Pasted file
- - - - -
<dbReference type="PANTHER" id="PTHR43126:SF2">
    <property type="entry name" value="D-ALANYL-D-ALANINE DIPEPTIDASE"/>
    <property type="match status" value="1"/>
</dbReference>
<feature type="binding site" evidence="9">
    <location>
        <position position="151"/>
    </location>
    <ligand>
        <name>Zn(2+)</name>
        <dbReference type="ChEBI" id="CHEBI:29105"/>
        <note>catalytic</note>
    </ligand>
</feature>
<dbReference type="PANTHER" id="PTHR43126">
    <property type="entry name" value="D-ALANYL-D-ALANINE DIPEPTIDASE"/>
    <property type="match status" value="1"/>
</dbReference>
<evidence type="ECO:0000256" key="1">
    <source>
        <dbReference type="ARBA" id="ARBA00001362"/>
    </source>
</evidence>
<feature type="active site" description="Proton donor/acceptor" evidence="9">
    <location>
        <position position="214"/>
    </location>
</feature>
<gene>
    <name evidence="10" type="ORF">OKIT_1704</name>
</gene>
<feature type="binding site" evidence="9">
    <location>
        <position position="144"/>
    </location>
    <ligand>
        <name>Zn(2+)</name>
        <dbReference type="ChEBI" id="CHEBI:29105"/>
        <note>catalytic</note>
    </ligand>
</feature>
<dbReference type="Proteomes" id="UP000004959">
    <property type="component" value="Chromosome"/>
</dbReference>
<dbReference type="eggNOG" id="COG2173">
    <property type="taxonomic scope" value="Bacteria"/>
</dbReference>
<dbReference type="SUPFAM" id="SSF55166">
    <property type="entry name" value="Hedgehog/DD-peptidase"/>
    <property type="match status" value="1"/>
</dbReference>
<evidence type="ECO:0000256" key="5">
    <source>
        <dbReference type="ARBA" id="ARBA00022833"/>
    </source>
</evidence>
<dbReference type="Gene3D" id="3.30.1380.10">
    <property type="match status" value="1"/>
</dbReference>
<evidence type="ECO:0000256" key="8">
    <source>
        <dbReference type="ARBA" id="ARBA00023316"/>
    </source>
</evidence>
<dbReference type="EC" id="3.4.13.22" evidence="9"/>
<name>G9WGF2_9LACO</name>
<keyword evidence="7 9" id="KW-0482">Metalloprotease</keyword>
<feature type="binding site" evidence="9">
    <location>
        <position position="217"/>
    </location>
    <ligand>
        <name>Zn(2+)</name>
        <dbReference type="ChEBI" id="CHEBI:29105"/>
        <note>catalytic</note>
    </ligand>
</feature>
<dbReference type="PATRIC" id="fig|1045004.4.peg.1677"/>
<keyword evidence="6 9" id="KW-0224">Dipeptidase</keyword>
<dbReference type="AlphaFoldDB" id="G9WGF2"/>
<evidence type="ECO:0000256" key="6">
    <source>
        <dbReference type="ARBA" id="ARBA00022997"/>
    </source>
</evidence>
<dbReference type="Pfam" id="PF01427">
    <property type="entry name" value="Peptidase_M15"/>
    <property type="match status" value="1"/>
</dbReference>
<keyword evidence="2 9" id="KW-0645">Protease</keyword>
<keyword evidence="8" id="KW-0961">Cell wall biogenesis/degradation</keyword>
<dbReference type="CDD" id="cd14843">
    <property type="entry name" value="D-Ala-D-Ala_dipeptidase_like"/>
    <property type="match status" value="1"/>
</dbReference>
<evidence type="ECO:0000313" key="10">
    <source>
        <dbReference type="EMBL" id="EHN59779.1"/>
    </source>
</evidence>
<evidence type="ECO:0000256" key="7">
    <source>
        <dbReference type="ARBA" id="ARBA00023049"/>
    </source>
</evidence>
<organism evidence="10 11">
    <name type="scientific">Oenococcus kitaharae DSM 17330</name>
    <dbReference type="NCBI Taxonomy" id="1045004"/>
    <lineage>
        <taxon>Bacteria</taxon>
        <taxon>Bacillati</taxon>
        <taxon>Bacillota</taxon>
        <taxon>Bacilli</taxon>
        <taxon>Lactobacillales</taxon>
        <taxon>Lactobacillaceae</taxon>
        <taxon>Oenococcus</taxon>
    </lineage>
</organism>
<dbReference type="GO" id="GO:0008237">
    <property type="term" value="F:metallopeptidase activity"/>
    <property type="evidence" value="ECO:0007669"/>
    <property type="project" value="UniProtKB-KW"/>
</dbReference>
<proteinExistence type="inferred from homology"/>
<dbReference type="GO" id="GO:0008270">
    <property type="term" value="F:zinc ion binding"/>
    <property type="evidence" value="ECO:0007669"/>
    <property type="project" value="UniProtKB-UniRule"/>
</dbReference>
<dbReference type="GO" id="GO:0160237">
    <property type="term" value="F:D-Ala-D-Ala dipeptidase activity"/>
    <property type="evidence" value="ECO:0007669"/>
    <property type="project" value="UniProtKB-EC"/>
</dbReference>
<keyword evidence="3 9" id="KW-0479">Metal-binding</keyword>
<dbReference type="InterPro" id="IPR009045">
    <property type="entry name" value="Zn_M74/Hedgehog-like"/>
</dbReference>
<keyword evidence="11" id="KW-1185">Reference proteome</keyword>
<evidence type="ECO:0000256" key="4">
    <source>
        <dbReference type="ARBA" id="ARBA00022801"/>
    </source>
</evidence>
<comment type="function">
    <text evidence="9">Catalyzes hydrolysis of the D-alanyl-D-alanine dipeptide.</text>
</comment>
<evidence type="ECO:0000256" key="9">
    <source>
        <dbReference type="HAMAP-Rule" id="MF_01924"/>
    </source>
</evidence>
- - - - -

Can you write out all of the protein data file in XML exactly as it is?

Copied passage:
<dbReference type="PANTHER" id="PTHR43126:SF2">
    <property type="entry name" value="D-ALANYL-D-ALANINE DIPEPTIDASE"/>
    <property type="match status" value="1"/>
</dbReference>
<feature type="binding site" evidence="9">
    <location>
        <position position="151"/>
    </location>
    <ligand>
        <name>Zn(2+)</name>
        <dbReference type="ChEBI" id="CHEBI:29105"/>
        <note>catalytic</note>
    </ligand>
</feature>
<dbReference type="PANTHER" id="PTHR43126">
    <property type="entry name" value="D-ALANYL-D-ALANINE DIPEPTIDASE"/>
    <property type="match status" value="1"/>
</dbReference>
<evidence type="ECO:0000256" key="1">
    <source>
        <dbReference type="ARBA" id="ARBA00001362"/>
    </source>
</evidence>
<feature type="active site" description="Proton donor/acceptor" evidence="9">
    <location>
        <position position="214"/>
    </location>
</feature>
<gene>
    <name evidence="10" type="ORF">OKIT_1704</name>
</gene>
<feature type="binding site" evidence="9">
    <location>
        <position position="144"/>
    </location>
    <ligand>
        <name>Zn(2+)</name>
        <dbReference type="ChEBI" id="CHEBI:29105"/>
        <note>catalytic</note>
    </ligand>
</feature>
<dbReference type="Proteomes" id="UP000004959">
    <property type="component" value="Chromosome"/>
</dbReference>
<dbReference type="eggNOG" id="COG2173">
    <property type="taxonomic scope" value="Bacteria"/>
</dbReference>
<dbReference type="SUPFAM" id="SSF55166">
    <property type="entry name" value="Hedgehog/DD-peptidase"/>
    <property type="match status" value="1"/>
</dbReference>
<evidence type="ECO:0000256" key="5">
    <source>
        <dbReference type="ARBA" id="ARBA00022833"/>
    </source>
</evidence>
<dbReference type="Gene3D" id="3.30.1380.10">
    <property type="match status" value="1"/>
</dbReference>
<evidence type="ECO:0000256" key="8">
    <source>
        <dbReference type="ARBA" id="ARBA00023316"/>
    </source>
</evidence>
<dbReference type="EC" id="3.4.13.22" evidence="9"/>
<name>G9WGF2_9LACO</name>
<keyword evidence="7 9" id="KW-0482">Metalloprotease</keyword>
<feature type="binding site" evidence="9">
    <location>
        <position position="217"/>
    </location>
    <ligand>
        <name>Zn(2+)</name>
        <dbReference type="ChEBI" id="CHEBI:29105"/>
        <note>catalytic</note>
    </ligand>
</feature>
<dbReference type="PATRIC" id="fig|1045004.4.peg.1677"/>
<keyword evidence="6 9" id="KW-0224">Dipeptidase</keyword>
<dbReference type="AlphaFoldDB" id="G9WGF2"/>
<evidence type="ECO:0000256" key="6">
    <source>
        <dbReference type="ARBA" id="ARBA00022997"/>
    </source>
</evidence>
<dbReference type="Pfam" id="PF01427">
    <property type="entry name" value="Peptidase_M15"/>
    <property type="match status" value="1"/>
</dbReference>
<keyword evidence="2 9" id="KW-0645">Protease</keyword>
<keyword evidence="8" id="KW-0961">Cell wall biogenesis/degradation</keyword>
<dbReference type="CDD" id="cd14843">
    <property type="entry name" value="D-Ala-D-Ala_dipeptidase_like"/>
    <property type="match status" value="1"/>
</dbReference>
<evidence type="ECO:0000313" key="10">
    <source>
        <dbReference type="EMBL" id="EHN59779.1"/>
    </source>
</evidence>
<evidence type="ECO:0000256" key="7">
    <source>
        <dbReference type="ARBA" id="ARBA00023049"/>
    </source>
</evidence>
<organism evidence="10 11">
    <name type="scientific">Oenococcus kitaharae DSM 17330</name>
    <dbReference type="NCBI Taxonomy" id="1045004"/>
    <lineage>
        <taxon>Bacteria</taxon>
        <taxon>Bacillati</taxon>
        <taxon>Bacillota</taxon>
        <taxon>Bacilli</taxon>
        <taxon>Lactobacillales</taxon>
        <taxon>Lactobacillaceae</taxon>
        <taxon>Oenococcus</taxon>
    </lineage>
</organism>
<dbReference type="GO" id="GO:0008237">
    <property type="term" value="F:metallopeptidase activity"/>
    <property type="evidence" value="ECO:0007669"/>
    <property type="project" value="UniProtKB-KW"/>
</dbReference>
<proteinExistence type="inferred from homology"/>
<dbReference type="GO" id="GO:0008270">
    <property type="term" value="F:zinc ion binding"/>
    <property type="evidence" value="ECO:0007669"/>
    <property type="project" value="UniProtKB-UniRule"/>
</dbReference>
<dbReference type="GO" id="GO:0160237">
    <property type="term" value="F:D-Ala-D-Ala dipeptidase activity"/>
    <property type="evidence" value="ECO:0007669"/>
    <property type="project" value="UniProtKB-EC"/>
</dbReference>
<keyword evidence="3 9" id="KW-0479">Metal-binding</keyword>
<dbReference type="InterPro" id="IPR009045">
    <property type="entry name" value="Zn_M74/Hedgehog-like"/>
</dbReference>
<keyword evidence="11" id="KW-1185">Reference proteome</keyword>
<evidence type="ECO:0000256" key="4">
    <source>
        <dbReference type="ARBA" id="ARBA00022801"/>
    </source>
</evidence>
<comment type="function">
    <text evidence="9">Catalyzes hydrolysis of the D-alanyl-D-alanine dipeptide.</text>
</comment>
<evidence type="ECO:0000256" key="9">
    <source>
        <dbReference type="HAMAP-Rule" id="MF_01924"/>
    </source>
</evidence>